WASHINGTON — A federal appeals court today upheld a lower court’s decision preventing the Trump administration from transferring an American held by the U.S. military in Iraq since September to another country.
In a 2 to 1 decision, the U.S. Court of Appeals for the D.C. Circuit let stand a preliminary injunction issued by the district court on April 19.
The U.S. citizen, who is represented by the American Civil Liberties Union in the habeas corpus challenge to his detention, opposed his transfer after the government sent a court-mandated 72-hour notice of its plans, which the government had previously appealed as well.
“The appeals court’s judgment vindicates due process, limits on executive authority, and the protection of an American’s constitutional rights.” said ACLU attorney Jonathan Hafetz, who argued the issue before the appeals court on April 27. “The president does not get a blank check to dispose of the liberty of U.S. citizens just because international relations or military actions are involved.”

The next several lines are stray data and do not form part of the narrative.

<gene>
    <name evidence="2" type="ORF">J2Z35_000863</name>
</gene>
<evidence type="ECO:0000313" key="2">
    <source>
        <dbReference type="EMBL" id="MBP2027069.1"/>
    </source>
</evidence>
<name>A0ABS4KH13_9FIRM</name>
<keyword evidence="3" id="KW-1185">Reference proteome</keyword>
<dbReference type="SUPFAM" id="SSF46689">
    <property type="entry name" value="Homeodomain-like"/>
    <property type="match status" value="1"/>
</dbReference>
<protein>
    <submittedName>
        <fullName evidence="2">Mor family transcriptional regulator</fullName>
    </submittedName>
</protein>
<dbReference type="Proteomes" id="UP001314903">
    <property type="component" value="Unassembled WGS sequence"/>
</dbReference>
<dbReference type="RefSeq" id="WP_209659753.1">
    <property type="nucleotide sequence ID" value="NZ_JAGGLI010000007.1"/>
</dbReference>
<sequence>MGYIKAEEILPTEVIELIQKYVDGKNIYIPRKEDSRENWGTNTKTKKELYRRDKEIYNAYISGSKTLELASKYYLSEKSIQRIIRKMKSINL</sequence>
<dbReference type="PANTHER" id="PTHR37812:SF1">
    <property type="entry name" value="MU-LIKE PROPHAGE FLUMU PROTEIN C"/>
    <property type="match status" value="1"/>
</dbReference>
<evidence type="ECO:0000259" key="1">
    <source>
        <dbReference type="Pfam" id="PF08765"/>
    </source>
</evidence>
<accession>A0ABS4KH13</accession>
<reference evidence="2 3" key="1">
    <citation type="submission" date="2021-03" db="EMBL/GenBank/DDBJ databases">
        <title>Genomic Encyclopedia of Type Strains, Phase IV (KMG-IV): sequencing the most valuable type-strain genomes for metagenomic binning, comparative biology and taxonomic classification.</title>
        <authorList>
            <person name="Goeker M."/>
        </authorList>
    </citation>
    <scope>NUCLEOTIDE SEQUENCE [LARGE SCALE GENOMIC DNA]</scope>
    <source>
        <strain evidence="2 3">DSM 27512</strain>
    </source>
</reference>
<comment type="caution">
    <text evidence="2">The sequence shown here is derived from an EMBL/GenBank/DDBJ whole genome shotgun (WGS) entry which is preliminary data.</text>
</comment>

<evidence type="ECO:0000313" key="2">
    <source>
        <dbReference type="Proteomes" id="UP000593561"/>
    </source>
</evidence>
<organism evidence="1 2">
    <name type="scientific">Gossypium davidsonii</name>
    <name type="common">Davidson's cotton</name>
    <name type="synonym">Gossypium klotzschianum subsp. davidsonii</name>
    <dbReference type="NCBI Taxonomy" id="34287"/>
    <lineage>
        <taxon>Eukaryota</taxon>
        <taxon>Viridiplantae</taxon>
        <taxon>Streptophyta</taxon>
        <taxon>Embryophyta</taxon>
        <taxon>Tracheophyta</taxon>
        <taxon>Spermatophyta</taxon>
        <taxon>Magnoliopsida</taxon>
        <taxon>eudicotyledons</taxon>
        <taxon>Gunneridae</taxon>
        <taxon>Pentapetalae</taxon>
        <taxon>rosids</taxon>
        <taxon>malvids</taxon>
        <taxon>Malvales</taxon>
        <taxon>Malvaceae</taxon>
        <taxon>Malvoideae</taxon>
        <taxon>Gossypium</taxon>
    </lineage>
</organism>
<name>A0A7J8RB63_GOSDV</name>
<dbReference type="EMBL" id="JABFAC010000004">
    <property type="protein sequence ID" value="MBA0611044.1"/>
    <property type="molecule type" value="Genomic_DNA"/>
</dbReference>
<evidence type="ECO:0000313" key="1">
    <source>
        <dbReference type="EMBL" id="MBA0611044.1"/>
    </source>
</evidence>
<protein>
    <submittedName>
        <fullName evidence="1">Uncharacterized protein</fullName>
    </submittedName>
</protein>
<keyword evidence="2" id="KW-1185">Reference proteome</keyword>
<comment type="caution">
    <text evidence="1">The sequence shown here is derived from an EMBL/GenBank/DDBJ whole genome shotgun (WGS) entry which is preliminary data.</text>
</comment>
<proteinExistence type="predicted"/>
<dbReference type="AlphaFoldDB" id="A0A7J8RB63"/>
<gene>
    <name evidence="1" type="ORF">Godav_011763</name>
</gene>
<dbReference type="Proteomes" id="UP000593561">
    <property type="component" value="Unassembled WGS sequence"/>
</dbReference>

The Trump administration is detaining the American as an “enemy combatant” for allegedly being an ISIS fighter, an accusation he has denied in court filings.
In the case, the ACLU has argued that the executive cannot circumvent Congress by imprisoning Americans based on statutes authorizing military force for different wars against different adversaries.
Today’s order is here (a public redacted version of the opinion will be published by the court at a later time):
All documents filed in the case are here: